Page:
What is the data analytics Lifecycle?
The scientific method helps give a framework for the data analytics lifecycle (Dietrich, 2013). According to Dietrich (2013), it is a cyclical life cycle that has iterative parts in each of its six steps:
- Pre-processing data
- Model planning
- Model building
- Communicate results
However Erl, Buhler, & Khattak (2016), suggested that it is divided in nine steps:
- Business case evaluation
- Data identification
- Data acquisition & filtering
- Data extraction
- Data validation & cleansing
- Data aggregation & representation
- Data analysis
- Data visualization
- Utilization of analysis results
Prajapati (2013), stated five steps:
- Identifying the problem
- Designing data requirements
- Pre-processing data
- Data analysis
- Data visualizing
Between these three different lifecycle versions, there is a general pattern that emerges, but it also suggests that the field of data analytics is still too nascent to pin down an exact data analytics lifecycle. For the purpose of this discussion the lifecycle that will be used is from Services (2015), which uses the Dietrich (2013) lifecycle. Note that both Services (2015) and Dietrich (2013) model is iterative and not static steps. This lifecycle model allows all key team members to conduct planning work up front and towards the end of the data analytics project to drive success (Dietrich, 2013).
When is it beneficial for stakeholders to be involved?
If following an agile development processes the key stakeholders should be involved in all the lifecycles. That is because the key stakeholders are known as business user, project sponsor, project manager, business intelligence analyst, database administers, data engineer, and data scientist (Services, 2015). Some of the benefits of applying the Agile development processes to this lifecycle is because it allows for iterative feedback for speed-to-market, improved first-time quality, visibility, risk management, flexibility to pivot when needed, controlling costs, and improved satisfaction through engagement (Waters, 2007). Allowing the stakeholders to participate in most of these steps can allow the following work to be done to their specifications.
For the first step, discovery, the business learns its domain and its relevant history with lessons learned from previous projects (Services, 2015). Before proceeding ask: “Do I have enough information to draft an analytic plan and share for peer review?” (Dietrich, 2013; Services, 2015). Pre-processing data, also known as data preparation is where a copy of the data is placed in a sandbox (not the original), where the data scientists and team can extract, load and transform (ELT) the copied data (Services, 2015). In this stage, data could also be cleaned, aggregated, augmented, and formatted (Prajapati, 2013). Before proceeding ask: “Do I have enough good quality data to start building the model?” (Dietrich, 2013; Services, 2015). Model planning is when the data scientist and team determines the appropriate models, algorithms, workflow of the data, which helps identify hidden insights between the variables (Services, 2015). Before proceeding ask: “Do I have a good idea about the type of model to try? Can I refine the analytic plan?” (Dietrich, 2013; Services, 2015). Model building helps sets roughly about 2/3 of the data for training the model and 1/3 of the data for testing the model for production purposes and discovering hidden insights (Prajapati, 2013; Services, 2015). Before proceeding ask: “Is the model robust enough? Have we failed for sure?” (Dietrich, 2013; Services, 2015). Communicating results could be done visualization of data to the major stakeholders to see if the results are a success or failure (Services, 2015). Visualization is done in this step is supposed to be interactive with all parties involved in this project (Prajapati, 2013). Finally, the operationalize step is when the data is ready to provide reports, documents, on a pre-defined time interval such that key decision makers could receive the vital data needed (Services, 2015).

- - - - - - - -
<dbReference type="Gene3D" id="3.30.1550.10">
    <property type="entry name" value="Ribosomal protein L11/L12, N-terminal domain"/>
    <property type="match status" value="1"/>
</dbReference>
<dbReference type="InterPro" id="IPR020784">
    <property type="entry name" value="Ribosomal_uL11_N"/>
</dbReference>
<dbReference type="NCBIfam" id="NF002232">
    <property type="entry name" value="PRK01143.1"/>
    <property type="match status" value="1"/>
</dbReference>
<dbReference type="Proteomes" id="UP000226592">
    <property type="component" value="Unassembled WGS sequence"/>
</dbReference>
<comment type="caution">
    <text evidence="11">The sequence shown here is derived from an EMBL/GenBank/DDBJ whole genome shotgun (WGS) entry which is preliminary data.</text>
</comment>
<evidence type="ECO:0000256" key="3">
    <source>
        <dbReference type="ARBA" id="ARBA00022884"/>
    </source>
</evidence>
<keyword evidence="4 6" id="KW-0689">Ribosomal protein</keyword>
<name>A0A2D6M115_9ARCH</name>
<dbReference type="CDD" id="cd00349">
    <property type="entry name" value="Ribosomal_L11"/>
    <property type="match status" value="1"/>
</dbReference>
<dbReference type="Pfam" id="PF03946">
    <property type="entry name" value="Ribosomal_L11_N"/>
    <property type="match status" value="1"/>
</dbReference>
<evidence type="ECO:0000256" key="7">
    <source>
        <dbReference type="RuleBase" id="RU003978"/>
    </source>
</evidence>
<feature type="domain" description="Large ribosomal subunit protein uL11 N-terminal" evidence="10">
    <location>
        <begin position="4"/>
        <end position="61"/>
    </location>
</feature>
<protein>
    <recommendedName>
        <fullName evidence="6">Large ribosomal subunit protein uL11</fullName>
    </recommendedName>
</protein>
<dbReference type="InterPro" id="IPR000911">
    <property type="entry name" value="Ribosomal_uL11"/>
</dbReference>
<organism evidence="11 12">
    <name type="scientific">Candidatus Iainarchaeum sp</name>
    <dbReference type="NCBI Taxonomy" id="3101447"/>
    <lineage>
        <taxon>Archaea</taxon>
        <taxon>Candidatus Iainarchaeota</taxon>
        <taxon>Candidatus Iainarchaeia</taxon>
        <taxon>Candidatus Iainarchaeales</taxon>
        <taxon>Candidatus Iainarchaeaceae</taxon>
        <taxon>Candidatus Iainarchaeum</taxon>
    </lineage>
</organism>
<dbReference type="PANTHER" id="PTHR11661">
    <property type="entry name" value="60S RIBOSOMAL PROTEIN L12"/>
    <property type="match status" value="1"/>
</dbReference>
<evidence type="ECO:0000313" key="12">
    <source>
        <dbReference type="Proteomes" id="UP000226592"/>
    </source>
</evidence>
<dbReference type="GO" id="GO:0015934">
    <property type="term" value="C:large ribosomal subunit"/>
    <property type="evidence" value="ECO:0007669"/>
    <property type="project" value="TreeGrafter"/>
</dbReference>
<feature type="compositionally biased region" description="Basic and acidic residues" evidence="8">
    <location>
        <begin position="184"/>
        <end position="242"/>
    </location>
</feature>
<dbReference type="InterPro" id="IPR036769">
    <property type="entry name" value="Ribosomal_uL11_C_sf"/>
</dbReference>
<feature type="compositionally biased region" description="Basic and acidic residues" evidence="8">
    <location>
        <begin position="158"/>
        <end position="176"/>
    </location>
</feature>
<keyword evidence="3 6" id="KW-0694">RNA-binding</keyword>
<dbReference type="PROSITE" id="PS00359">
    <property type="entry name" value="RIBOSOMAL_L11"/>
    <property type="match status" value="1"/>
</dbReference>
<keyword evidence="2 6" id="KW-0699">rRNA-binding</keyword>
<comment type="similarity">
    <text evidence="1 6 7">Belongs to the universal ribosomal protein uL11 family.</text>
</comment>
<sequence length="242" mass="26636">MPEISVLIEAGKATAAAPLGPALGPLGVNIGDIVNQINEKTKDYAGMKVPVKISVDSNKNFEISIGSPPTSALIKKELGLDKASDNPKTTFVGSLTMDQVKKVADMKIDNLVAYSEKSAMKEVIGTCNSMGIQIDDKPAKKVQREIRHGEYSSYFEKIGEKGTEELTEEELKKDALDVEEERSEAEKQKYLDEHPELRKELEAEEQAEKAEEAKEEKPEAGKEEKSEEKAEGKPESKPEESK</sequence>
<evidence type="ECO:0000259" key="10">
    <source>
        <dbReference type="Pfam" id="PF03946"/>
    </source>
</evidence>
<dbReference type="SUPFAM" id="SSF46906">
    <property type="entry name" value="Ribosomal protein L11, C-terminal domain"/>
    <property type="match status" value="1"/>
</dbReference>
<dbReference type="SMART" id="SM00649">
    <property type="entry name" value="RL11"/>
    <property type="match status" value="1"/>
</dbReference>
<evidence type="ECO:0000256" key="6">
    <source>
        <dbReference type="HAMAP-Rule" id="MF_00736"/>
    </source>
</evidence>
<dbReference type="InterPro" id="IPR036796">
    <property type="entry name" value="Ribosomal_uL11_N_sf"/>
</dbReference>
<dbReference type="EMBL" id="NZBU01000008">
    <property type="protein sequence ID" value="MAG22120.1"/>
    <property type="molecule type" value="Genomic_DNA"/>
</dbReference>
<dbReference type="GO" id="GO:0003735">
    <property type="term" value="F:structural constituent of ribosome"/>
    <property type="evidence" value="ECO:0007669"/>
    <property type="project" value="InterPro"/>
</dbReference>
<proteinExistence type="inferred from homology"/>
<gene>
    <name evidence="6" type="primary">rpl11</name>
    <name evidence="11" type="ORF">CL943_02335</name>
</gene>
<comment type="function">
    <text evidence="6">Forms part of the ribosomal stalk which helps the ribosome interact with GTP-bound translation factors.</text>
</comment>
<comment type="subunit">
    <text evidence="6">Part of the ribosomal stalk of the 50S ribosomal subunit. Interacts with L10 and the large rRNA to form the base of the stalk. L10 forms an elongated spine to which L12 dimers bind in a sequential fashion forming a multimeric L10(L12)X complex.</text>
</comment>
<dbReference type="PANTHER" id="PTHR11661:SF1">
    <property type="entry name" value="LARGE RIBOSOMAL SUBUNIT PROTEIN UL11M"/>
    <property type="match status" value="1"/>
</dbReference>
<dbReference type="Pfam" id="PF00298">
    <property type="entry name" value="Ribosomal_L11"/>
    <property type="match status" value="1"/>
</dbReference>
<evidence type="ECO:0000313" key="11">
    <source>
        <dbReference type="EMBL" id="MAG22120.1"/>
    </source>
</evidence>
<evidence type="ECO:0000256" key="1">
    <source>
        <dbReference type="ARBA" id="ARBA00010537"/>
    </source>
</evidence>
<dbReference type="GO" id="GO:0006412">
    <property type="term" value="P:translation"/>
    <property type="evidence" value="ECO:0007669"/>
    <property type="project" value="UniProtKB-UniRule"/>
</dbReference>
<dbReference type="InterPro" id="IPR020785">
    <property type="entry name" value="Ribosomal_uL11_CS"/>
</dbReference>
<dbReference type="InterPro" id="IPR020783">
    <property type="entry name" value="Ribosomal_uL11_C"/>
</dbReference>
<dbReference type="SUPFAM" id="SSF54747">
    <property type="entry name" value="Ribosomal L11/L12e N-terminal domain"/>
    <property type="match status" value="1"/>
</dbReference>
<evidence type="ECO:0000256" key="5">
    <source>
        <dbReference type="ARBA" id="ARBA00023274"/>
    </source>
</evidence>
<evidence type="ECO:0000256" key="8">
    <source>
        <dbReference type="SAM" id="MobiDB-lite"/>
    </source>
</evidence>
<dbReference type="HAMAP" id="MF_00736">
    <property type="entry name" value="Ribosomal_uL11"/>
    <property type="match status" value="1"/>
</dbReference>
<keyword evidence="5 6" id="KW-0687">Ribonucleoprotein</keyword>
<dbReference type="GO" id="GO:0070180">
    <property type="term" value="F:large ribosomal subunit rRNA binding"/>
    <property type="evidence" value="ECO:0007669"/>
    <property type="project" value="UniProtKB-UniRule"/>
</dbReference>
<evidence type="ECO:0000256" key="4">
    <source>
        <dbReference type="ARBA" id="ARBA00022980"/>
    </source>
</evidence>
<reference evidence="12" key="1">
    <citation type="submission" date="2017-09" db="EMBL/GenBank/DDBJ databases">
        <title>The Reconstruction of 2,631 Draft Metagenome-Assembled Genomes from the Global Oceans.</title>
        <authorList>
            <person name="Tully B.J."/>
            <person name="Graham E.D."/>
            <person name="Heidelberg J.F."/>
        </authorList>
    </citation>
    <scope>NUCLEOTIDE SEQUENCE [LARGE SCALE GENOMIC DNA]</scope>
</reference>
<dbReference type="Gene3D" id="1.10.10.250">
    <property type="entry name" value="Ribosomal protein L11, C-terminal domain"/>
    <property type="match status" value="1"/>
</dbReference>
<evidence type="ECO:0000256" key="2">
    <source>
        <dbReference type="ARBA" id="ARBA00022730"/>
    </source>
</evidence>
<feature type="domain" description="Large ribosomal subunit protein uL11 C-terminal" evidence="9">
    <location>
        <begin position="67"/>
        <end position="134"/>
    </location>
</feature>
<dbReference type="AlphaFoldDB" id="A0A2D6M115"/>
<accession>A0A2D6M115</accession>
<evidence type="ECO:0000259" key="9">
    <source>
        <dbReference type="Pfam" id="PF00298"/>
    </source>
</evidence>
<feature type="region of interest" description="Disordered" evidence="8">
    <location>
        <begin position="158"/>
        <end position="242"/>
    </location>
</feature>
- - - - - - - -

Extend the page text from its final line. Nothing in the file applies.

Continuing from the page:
- Dietrich, D. (2013). The genesis of EMC’s data analytics lifecycle. Retrieved from https://infocus.emc.com/david_dietrich/the-genesis-of-emcs-data-analytics-lifecycle/
- Erl, T., Buhler, P., & Khattak, W. (2016). Big Data Fundamentals: Concepts, Drivers & Techniques. Retrieved from http://www.informit.com/articles/article.aspx?p=2473128&seqNum=11
- Services, E. E. (2015). Data Science and Big Data Analytics: Discovering, Analyzing, Visualizing and Presenting Data, (1st). [Bookshelf Online].
- Prajapati, V. (2013). Understanding the data analytics project life cycle. Retrieved from http://pingax.com/understanding-data-analytics-project-life-cycle/
- Waters, K. (2007). 10 good reasons to do agile development. Retrieved from http://www.allaboutagile.com/10-good-reasons-to-do-agile-development/